Background Two approaches prevail for reserving operating room (OR) capacity for emergency surgery: (1) dedicated emergency ORs and (2) evenly allocating capacity to all elective ORs, thereby creating a virtual emergency team. Previous studies contradict which approach leads to the best performance in OR utilization.
Methods Quasi-experimental controlled time-series design with empirical data from 3 university medical centers. Four different time periods were compared with analysis of variance with contrasts.
Results Performance was measured based on 467,522 surgical cases. After closing the dedicated emergency OR, utilization slightly increased; overtime also increased. This was in contrast to earlier simulated results. The 2 control centers, maintaining a dedicated emergency OR, showed a higher increase in utilization and a decrease in overtime, along with a smaller ratio of case cancellations because of emergency surgery.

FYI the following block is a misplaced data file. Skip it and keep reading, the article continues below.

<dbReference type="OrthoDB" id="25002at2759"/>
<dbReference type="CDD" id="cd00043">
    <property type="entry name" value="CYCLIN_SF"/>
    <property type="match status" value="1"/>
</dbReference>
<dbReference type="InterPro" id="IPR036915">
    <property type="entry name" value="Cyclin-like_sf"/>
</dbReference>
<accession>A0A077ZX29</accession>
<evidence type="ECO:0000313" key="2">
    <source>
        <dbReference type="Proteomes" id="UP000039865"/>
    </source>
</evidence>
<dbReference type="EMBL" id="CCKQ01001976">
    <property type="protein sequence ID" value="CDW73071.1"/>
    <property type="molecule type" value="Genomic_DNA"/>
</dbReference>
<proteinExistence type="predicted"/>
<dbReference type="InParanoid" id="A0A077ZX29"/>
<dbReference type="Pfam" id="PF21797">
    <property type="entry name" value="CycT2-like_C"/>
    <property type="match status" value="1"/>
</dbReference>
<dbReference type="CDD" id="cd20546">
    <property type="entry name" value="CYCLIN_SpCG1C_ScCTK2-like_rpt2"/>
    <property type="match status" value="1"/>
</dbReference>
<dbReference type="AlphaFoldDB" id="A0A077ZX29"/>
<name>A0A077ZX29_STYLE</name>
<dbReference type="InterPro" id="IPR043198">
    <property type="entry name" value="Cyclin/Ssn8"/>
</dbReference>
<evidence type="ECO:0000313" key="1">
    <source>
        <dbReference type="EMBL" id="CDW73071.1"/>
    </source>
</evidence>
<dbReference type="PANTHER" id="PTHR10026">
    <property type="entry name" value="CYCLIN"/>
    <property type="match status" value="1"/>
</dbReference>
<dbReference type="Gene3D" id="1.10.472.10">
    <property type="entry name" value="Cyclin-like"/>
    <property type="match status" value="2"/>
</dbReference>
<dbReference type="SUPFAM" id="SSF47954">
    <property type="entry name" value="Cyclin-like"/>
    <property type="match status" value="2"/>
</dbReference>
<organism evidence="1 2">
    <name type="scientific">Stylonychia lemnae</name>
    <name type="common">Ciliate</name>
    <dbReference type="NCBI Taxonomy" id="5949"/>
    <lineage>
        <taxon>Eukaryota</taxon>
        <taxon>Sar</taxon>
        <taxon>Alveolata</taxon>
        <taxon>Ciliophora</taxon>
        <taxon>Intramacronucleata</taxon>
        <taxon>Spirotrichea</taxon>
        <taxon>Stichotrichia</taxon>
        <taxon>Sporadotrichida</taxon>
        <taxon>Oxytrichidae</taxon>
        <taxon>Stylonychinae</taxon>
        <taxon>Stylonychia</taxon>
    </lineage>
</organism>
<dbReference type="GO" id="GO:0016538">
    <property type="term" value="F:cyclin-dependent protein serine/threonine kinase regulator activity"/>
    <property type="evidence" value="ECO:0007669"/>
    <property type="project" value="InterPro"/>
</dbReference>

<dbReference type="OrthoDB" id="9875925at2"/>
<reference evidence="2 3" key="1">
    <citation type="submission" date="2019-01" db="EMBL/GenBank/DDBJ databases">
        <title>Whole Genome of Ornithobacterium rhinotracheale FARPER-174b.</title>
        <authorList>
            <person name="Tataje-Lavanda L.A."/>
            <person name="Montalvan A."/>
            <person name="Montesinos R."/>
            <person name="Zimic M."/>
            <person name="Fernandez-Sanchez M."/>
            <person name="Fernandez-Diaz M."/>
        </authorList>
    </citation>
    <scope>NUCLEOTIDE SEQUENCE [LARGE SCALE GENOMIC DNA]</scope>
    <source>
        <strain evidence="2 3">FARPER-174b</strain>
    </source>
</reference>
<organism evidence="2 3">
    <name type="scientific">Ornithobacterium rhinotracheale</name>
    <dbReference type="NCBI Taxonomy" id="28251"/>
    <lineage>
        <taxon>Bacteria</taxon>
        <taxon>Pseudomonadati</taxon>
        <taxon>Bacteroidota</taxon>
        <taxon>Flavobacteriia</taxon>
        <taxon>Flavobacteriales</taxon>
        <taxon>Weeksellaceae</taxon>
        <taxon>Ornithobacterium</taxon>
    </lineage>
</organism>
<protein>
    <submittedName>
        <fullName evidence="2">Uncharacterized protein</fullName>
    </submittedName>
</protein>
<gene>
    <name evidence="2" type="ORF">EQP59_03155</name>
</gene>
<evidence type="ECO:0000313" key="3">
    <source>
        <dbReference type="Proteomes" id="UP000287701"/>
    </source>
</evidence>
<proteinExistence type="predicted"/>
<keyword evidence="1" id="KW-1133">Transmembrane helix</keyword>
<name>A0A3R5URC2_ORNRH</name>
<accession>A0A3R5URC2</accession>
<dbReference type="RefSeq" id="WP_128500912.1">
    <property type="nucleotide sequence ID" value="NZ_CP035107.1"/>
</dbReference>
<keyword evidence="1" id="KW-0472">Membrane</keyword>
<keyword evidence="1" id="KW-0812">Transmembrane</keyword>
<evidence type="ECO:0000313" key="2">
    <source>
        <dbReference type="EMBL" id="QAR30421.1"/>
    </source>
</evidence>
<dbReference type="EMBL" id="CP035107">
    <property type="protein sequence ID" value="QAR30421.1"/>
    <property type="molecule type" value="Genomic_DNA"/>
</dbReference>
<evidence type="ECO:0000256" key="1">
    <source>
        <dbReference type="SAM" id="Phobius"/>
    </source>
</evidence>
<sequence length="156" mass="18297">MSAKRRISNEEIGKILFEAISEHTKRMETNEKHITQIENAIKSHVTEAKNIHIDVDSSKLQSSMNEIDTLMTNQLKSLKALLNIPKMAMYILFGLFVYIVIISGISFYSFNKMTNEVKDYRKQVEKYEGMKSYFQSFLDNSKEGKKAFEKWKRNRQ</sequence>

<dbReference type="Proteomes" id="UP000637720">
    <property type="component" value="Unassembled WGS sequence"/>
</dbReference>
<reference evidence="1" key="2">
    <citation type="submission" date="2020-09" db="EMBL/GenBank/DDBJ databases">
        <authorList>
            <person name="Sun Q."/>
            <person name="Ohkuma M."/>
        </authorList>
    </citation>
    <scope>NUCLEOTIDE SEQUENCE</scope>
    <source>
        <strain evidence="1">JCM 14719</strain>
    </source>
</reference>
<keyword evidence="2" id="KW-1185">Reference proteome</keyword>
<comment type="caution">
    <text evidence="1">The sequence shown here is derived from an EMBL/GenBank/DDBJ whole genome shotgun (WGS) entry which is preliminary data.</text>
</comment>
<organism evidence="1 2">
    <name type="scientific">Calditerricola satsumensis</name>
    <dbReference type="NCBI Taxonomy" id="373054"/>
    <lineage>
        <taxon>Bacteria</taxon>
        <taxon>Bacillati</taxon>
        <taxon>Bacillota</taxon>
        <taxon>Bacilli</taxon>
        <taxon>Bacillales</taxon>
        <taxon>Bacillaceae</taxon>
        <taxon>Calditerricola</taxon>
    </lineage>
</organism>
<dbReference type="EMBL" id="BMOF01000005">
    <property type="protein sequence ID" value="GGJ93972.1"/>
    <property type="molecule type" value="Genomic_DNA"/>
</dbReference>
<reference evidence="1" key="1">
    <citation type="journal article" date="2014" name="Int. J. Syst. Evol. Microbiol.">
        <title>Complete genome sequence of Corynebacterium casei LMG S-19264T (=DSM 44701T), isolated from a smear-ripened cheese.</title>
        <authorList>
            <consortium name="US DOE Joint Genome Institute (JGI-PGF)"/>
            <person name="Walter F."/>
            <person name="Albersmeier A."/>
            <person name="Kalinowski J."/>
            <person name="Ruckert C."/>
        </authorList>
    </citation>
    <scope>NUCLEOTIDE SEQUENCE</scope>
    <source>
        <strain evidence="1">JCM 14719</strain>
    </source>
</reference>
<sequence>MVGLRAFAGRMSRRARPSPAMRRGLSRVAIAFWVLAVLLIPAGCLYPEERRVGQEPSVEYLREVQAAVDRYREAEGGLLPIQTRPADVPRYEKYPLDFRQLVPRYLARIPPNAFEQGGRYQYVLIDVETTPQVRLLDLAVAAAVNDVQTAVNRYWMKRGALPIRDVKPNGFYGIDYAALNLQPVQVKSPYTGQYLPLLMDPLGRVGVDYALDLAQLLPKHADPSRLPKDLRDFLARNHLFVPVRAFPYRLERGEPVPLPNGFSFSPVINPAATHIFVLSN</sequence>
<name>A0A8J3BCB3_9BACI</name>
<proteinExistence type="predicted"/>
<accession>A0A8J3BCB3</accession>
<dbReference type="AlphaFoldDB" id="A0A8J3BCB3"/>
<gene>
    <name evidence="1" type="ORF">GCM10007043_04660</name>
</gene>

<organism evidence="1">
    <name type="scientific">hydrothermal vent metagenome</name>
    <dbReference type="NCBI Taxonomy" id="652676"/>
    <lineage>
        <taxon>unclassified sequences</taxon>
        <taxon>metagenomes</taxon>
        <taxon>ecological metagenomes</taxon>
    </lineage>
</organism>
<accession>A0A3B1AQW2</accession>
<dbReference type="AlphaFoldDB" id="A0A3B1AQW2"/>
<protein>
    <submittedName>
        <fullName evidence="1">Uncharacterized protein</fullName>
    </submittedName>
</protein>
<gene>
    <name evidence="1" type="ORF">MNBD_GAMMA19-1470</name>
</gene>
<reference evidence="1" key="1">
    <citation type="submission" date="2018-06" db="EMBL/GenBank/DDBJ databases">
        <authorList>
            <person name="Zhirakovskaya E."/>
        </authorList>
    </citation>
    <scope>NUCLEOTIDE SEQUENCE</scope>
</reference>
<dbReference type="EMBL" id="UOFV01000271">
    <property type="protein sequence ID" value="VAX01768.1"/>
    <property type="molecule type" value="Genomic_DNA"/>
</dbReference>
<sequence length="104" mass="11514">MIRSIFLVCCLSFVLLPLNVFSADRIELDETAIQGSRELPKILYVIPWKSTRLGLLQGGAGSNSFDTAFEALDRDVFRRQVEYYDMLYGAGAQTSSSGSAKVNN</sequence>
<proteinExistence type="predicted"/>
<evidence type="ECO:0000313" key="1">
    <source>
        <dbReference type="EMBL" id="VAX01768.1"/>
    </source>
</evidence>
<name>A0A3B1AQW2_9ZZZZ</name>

Conclusion This study shows that in daily practice a dedicated emergency OR is the preferred approach in performance terms regarding utilization, overtime, and case cancellations.

Emergency surgery, Operating room capacity, Operating room utilization
dx.doi.org/10.1016/j.amjsurg.2015.06.021, hdl.handle.net/1765/81791
The American Journal of Surgery
Erasmus School of Economics

van Veen-Berkx, E, Elkhuizen, S.G, Kuijper, B, & Kazemier, G. (2015). Dedicated operating room for emergency surgery generates more utilization, less overtime, and less cancellations. The American Journal of Surgery, 211(1), 122–128. doi:10.1016/j.amjsurg.2015.06.021